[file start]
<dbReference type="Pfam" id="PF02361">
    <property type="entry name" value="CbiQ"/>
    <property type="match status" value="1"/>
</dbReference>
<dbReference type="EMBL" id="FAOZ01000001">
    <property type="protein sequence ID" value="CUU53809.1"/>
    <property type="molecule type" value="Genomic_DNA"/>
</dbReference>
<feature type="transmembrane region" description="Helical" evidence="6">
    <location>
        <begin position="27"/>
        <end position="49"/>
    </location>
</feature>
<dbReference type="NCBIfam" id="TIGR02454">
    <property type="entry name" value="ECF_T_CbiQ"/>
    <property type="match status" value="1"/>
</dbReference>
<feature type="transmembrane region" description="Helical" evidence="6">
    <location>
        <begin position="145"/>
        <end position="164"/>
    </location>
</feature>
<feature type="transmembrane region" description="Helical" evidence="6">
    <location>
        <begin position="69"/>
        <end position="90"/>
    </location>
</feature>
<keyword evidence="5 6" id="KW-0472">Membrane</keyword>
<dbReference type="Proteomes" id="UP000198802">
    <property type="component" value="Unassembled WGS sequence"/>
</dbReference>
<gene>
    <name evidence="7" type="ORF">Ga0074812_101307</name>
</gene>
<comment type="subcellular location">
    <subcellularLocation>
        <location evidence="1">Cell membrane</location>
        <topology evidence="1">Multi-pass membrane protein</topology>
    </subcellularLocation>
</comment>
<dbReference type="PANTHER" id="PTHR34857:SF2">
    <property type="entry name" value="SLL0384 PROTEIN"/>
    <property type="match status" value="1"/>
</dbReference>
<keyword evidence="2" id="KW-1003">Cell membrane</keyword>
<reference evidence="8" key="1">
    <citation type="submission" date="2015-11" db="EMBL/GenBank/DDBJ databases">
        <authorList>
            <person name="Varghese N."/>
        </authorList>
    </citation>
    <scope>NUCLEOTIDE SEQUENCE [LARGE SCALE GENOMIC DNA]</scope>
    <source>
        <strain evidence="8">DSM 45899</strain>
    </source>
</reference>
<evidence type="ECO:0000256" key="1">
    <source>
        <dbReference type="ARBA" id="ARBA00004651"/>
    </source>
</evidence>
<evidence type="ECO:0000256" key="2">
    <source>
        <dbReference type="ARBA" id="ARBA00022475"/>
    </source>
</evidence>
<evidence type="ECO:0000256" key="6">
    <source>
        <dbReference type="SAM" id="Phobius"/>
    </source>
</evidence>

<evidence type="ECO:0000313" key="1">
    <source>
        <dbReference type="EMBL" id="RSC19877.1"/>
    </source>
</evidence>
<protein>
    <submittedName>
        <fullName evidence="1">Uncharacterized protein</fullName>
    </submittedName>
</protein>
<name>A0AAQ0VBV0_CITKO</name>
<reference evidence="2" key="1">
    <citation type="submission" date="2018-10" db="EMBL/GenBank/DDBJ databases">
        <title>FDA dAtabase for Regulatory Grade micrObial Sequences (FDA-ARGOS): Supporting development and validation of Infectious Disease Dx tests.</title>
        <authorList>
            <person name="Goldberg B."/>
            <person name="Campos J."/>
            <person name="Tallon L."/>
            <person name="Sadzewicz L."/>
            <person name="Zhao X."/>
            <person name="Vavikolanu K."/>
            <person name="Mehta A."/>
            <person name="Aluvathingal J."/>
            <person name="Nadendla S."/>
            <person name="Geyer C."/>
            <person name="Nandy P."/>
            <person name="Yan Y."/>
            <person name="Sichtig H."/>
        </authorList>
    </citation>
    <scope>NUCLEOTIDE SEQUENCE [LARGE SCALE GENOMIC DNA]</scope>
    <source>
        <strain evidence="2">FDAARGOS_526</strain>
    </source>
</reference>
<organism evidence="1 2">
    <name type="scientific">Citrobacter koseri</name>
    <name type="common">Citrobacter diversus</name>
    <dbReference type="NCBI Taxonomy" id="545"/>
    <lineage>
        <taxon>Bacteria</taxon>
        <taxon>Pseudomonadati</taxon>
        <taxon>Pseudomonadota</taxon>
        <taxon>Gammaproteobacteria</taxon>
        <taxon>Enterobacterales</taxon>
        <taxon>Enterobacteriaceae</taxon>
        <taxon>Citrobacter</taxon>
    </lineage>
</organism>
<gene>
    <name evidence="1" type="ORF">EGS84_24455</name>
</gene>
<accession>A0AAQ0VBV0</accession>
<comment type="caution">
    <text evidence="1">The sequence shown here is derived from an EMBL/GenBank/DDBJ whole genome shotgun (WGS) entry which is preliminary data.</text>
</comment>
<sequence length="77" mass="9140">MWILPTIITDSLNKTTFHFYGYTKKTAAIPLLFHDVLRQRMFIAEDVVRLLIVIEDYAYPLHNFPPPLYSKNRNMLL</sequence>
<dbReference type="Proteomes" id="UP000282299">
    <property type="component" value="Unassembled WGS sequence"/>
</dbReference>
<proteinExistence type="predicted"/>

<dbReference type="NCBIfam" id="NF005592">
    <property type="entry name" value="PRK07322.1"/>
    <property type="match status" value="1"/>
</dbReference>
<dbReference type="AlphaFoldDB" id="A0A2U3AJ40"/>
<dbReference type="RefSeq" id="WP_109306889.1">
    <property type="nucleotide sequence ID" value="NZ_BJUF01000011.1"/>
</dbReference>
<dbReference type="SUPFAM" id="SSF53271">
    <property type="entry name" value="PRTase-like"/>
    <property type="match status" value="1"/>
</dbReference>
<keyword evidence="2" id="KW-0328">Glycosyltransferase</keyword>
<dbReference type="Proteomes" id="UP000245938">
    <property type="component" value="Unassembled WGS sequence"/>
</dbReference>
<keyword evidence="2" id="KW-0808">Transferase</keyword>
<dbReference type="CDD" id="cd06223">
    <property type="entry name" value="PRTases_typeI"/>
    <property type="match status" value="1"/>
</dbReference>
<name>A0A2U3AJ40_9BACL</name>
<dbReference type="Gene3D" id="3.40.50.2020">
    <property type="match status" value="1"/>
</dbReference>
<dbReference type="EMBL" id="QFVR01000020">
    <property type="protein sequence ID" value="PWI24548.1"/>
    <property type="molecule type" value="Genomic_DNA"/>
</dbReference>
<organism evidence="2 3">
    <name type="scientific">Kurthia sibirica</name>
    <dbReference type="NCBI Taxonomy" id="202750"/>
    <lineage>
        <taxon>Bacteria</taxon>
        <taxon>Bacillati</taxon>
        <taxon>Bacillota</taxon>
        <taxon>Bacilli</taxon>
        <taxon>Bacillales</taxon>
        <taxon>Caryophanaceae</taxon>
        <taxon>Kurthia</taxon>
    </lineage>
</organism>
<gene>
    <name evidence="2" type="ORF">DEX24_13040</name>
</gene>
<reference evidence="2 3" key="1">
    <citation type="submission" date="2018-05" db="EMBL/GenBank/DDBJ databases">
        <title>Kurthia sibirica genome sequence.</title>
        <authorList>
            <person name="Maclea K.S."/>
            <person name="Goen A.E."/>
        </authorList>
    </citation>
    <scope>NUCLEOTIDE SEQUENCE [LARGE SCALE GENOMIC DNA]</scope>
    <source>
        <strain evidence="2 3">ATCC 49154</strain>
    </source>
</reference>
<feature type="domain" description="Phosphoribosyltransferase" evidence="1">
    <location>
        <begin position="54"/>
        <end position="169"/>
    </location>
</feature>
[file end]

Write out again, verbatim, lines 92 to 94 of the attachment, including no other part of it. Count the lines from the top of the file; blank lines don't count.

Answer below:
            <person name="Tallon L."/>
            <person name="Sadzewicz L."/>
            <person name="Zhao X."/>